1. Wander in the Writers’ Museum
As the world’s first UNESCO City of Literature, Edinburgh has a Writers’ Museum showcasing musty manuscripts by Robert Louis Stevenson, Robert Burns, and Sir Walter Scott. It’s also home to Stevenson’s silver tortoiseshell ring, Burns’ writing desk, and the printing press that produced Scott’s Waverley novels.
A newer addition is a book sculpture carved from Ian Rankin’s Hide and Seek, showing a moon and clouds overlooking a silver street. Its creator has been anonymously gifting these sculptures to cultural organizations “in support of Libraries, Books, Words, [and] Ideas.” Outside, quotes by James Boswell, Robert Fergusson, and Muriel Spark are inscribed on the cobbled stones of Makars’ Court. To the north, The Mound overlooks the Scott Monument and Waverly Station, their names befitting this literary city.
Where: 3 Lady Stair’s Close 477 Lawnmarket
2. Go plaque-hunting in old town
Leave Makars’ Court and head for the Royal Mile, where you can find the Heart of Midlothian mosaic, made famous by the novel of the same name. It marks the site of the demolished Old Tolbooth, a former administration centre and execution site, and locals like to spit on it for good luck.
In the Grassmarket, a sign outside White Hart Inn pays tribute to former patrons Robert Burns and William and Dorothy Wordsworth.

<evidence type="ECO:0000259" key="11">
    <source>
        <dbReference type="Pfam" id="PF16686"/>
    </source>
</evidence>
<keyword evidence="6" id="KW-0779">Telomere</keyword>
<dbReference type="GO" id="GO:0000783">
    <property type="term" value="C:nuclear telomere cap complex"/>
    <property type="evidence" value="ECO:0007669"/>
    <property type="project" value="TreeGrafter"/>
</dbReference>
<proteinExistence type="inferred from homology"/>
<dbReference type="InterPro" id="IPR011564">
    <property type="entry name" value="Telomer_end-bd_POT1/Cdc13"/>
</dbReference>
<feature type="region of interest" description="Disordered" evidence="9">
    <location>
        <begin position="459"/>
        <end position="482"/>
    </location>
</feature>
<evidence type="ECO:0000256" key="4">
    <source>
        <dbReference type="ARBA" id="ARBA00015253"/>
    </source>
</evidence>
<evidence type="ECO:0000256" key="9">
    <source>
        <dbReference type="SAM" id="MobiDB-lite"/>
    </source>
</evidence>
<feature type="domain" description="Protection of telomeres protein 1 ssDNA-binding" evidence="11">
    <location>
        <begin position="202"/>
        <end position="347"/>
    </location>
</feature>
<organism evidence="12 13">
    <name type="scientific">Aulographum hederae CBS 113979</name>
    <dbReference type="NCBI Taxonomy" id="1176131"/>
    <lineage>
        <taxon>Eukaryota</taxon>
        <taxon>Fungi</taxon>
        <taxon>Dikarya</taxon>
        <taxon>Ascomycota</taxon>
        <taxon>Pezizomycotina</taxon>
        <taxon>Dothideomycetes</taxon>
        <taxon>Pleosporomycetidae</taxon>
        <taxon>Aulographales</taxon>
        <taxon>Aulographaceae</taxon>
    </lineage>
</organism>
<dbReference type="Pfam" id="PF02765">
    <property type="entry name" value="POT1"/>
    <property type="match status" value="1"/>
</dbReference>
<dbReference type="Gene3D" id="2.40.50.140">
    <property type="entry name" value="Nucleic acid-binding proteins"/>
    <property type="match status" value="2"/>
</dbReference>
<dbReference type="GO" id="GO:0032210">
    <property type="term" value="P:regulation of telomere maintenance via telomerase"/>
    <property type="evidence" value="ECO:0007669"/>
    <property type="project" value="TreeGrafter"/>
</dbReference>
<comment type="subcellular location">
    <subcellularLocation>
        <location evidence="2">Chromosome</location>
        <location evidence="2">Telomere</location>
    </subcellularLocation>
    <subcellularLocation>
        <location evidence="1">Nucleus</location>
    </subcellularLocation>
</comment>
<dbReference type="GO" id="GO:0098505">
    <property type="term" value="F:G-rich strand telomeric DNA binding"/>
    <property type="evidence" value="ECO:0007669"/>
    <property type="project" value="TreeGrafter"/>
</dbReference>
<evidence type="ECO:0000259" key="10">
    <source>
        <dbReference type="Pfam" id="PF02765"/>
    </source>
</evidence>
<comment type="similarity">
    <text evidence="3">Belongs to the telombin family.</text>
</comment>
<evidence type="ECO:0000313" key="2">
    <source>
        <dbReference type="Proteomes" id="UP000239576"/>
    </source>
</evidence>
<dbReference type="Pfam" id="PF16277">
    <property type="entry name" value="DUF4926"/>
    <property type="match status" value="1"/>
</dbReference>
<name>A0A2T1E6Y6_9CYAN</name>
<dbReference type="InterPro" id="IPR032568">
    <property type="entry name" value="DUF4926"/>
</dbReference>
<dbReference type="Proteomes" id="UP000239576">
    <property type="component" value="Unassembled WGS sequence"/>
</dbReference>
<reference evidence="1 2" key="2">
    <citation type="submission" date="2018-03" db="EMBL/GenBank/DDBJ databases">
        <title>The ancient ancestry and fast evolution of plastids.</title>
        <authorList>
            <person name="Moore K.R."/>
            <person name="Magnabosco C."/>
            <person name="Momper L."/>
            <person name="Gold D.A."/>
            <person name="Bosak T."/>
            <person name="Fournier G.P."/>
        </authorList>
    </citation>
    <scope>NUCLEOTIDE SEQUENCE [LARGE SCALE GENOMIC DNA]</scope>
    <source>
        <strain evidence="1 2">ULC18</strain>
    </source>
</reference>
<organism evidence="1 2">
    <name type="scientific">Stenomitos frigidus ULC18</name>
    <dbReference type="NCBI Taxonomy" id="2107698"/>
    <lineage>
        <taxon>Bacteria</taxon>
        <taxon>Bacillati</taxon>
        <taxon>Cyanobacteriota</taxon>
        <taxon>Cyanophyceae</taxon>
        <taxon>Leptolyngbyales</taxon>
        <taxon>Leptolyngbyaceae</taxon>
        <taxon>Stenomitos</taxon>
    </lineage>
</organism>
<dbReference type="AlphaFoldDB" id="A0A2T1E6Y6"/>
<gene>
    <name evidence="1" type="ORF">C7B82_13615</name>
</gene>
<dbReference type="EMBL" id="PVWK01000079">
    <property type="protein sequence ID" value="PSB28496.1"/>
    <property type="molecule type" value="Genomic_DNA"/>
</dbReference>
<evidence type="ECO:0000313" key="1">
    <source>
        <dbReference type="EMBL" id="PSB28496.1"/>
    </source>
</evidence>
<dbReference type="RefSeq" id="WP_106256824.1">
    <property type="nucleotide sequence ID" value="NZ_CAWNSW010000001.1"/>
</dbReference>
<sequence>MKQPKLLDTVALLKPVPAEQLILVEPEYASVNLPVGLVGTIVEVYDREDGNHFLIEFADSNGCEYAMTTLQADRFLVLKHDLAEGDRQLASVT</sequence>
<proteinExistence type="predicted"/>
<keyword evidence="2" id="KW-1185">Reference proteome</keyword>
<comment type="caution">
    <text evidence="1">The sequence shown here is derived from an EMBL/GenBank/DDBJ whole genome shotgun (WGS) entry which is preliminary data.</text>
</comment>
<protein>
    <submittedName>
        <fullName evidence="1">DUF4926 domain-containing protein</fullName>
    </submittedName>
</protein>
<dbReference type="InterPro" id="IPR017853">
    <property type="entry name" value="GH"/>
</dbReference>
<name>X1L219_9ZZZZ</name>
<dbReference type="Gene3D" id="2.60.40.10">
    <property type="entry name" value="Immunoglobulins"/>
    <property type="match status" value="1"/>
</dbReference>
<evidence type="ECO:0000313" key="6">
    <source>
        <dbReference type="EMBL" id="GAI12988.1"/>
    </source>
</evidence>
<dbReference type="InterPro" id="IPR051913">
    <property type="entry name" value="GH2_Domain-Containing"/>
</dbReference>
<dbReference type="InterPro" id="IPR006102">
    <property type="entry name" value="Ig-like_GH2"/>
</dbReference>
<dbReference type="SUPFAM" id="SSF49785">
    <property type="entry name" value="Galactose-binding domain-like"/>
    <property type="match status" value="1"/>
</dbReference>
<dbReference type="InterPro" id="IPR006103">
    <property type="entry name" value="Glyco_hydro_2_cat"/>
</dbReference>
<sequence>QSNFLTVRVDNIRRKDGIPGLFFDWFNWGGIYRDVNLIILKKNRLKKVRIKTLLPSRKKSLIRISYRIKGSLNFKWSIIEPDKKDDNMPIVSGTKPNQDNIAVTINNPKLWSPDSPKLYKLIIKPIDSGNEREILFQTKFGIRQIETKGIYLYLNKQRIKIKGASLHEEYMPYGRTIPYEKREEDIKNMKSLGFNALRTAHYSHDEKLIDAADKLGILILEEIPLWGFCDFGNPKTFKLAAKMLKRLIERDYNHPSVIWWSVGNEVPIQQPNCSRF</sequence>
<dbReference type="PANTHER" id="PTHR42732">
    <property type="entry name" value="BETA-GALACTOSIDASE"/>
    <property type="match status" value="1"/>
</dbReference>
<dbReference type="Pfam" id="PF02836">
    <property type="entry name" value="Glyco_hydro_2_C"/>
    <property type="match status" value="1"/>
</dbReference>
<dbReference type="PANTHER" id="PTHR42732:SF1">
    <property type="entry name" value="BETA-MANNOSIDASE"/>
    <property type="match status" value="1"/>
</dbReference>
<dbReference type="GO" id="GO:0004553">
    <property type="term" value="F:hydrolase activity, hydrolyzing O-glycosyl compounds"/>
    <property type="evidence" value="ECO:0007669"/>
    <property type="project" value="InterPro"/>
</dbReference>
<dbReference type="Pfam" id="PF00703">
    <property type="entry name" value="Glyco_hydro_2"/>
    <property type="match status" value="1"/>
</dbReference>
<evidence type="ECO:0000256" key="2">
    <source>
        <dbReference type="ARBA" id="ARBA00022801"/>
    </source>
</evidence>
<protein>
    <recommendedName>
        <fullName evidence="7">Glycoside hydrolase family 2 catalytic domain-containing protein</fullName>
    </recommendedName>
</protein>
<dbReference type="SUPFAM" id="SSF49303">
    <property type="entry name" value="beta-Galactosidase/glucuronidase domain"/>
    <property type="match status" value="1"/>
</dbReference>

At the Writer’s Corner where Nicolson St. and Drummond St. intersect, plaques commemorate the work of J.K. Rowling, Robert Louis Stevenson, Hugh MacDiarmid, and others.
A few steps away, Surgeons Hall displays a book bound by Burke’s skin; after he and Hare committed horrific murders in 1828 and sold the corpses to Edinburgh Medical School for dissection, he himself was publically hanged and dissected.
3. Browse books at Looking Glass Books
Looking Glass Books is across the street from the University of Edinburgh’s George Square campus, where Arthur Conan Doyle once lived. You can savor a cup of white hot chocolate, peruse classics like Peter Pan and The Prime of Jean Brodie, and eavesdrop on university students discussing readings from their Edinburgh in Fiction seminar.
Where: 36 Simpson Loan
4. Search for wizards and magic
J.K. Rowling famously worked on the first Harry Potter novel in the backroom of The Elephant House, which offers a window view of the towering Edinburgh Castle.
Now, hundreds of want-to-be wizards flock to this café, crowded with tiny elephant figurines and black-and-white newspaper clippings about Rowling. “Thank you for Harry Potter” messages cover the bathroom stalls, where you can also leave your own graffiti.
A block away in Greyfriars Kirkyard, a weathered plaque marks the grave of the real-life Thomas Riddell. The nearby George Heriot’s School has four houses, just like the wizarding school.
And take a walk past Balmoral Hotel, where Rowling penned the series’ final words; the suite she stayed at has been renamed after her, displays her signed marble bust of Hermes, and costs around £1,000/night.
Where: 21 George IV Bridge
5. Savor drinks in literary pubs
The Wash Bar hosts a Literary Salon on the last Tuesday of each month, where you can sip wine and mingle with local literati, Master of Publishing students, Dundee Literary Festival organizers, and Giller Prize judges.
Once frequented by Scottish Renaissance writers, The Oxford Bar is a favourite haunt of Ian Rankin’s Inspector Rebus and the over-30s crowd. For a hipper Gothic pub with skulls, books, and potion bottles, head to Jekyll & Hyde for the deadly Seven Sins cocktail.
Best Travel Credit Cards
Top offers from our partners
Chase Sapphire Preferred® Card
100,000 bonus points
The Platinum Card®
100,000 bonus points
American Express® Gold Card
60,000 bonus points